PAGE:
By Jessie Burton
ECCO, $26.99, 400 pages
Jessie Burton’s The Miniaturist is a beautiful work of historical fiction; it’s a novel told with grace and simplicity. The story begins in 1689, when eighteen-year-old Petronella arrives at the doorstep of her new husband’s home. Recently married to Johannes, a successful merchant in Amsterdam, she finds her new household to be complicated and less than welcoming. As a belated wedding gift, Johannes buys Nella a large cabinet, in which the rooms of their own house have been recreated in painstaking detail. Nella contracts a reclusive miniaturist to help her furnish the cabinet, but the miniaturist begins to frighten Nella by crafting items she has not requested, which hint at secrets amongst her new family and friends – secrets that may destroy the people that Nella has come to care for.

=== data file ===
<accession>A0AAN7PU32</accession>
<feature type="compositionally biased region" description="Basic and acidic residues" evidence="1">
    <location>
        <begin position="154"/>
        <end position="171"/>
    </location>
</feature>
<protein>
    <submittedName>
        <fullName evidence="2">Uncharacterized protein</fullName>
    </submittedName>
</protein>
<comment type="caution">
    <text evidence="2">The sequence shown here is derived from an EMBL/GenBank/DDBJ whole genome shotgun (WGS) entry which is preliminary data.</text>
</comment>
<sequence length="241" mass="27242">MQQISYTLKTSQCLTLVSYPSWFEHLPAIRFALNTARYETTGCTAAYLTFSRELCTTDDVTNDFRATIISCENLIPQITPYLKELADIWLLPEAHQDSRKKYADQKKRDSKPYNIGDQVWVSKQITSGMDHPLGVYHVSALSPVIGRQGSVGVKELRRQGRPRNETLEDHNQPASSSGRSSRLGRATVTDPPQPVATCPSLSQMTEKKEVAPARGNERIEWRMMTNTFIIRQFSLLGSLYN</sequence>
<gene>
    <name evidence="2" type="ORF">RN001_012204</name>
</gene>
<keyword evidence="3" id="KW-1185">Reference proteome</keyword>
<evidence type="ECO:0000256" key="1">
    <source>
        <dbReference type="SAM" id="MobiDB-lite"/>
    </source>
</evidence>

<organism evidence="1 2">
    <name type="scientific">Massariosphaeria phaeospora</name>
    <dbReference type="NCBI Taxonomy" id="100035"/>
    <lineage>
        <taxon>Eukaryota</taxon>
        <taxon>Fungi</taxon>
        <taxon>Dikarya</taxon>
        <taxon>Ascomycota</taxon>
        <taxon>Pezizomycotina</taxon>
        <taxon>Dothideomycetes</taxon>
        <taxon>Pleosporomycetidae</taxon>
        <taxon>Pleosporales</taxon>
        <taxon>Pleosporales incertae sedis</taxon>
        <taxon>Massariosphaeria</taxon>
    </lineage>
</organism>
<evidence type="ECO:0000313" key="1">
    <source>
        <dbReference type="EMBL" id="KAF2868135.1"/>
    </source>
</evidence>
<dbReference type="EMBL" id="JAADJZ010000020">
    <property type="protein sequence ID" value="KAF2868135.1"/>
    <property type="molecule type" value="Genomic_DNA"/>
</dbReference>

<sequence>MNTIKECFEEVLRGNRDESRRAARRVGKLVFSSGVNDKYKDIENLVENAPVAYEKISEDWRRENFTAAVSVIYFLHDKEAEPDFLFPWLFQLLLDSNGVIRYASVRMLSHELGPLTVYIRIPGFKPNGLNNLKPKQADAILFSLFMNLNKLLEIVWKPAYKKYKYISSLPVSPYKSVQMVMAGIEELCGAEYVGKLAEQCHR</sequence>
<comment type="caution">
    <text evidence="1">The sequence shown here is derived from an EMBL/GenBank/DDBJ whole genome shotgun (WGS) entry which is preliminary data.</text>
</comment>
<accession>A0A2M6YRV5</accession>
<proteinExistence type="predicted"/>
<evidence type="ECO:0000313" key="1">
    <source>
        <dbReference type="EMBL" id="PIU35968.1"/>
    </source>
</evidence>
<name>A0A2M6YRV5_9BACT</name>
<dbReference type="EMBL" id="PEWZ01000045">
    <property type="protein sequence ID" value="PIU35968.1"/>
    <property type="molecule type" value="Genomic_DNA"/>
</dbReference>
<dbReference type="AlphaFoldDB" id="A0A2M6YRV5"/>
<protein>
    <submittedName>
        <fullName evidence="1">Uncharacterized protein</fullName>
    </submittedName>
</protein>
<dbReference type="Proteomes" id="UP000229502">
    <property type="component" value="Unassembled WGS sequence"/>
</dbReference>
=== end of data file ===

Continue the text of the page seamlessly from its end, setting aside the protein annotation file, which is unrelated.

“She remembers telling Johannes in his study how much he fascinated her. Looking at him now, those words hold true. His conversation and knowledge, his dry accommodation of the world’s hypocrisies, his desire to be what he is. He lifts his hand to the candlelight, and the strong, hard ridges of his fingers are beautiful. How much she wants him to live.”
This is a gorgeous work that looks at topics of race, class, sex, religion, and social expectations from an outsider’s view. Because Nella is from a small town, she is able to see the workings of the gold-hungry and religion obsessed city of Amsterdam in a way that the local population is unable to discern. The writing is extremely poignant, and the topics discussed are still issues we face to this day. A haunting tale, The Miniaturist is not to be missed.
Reviewed by Whitney Smyth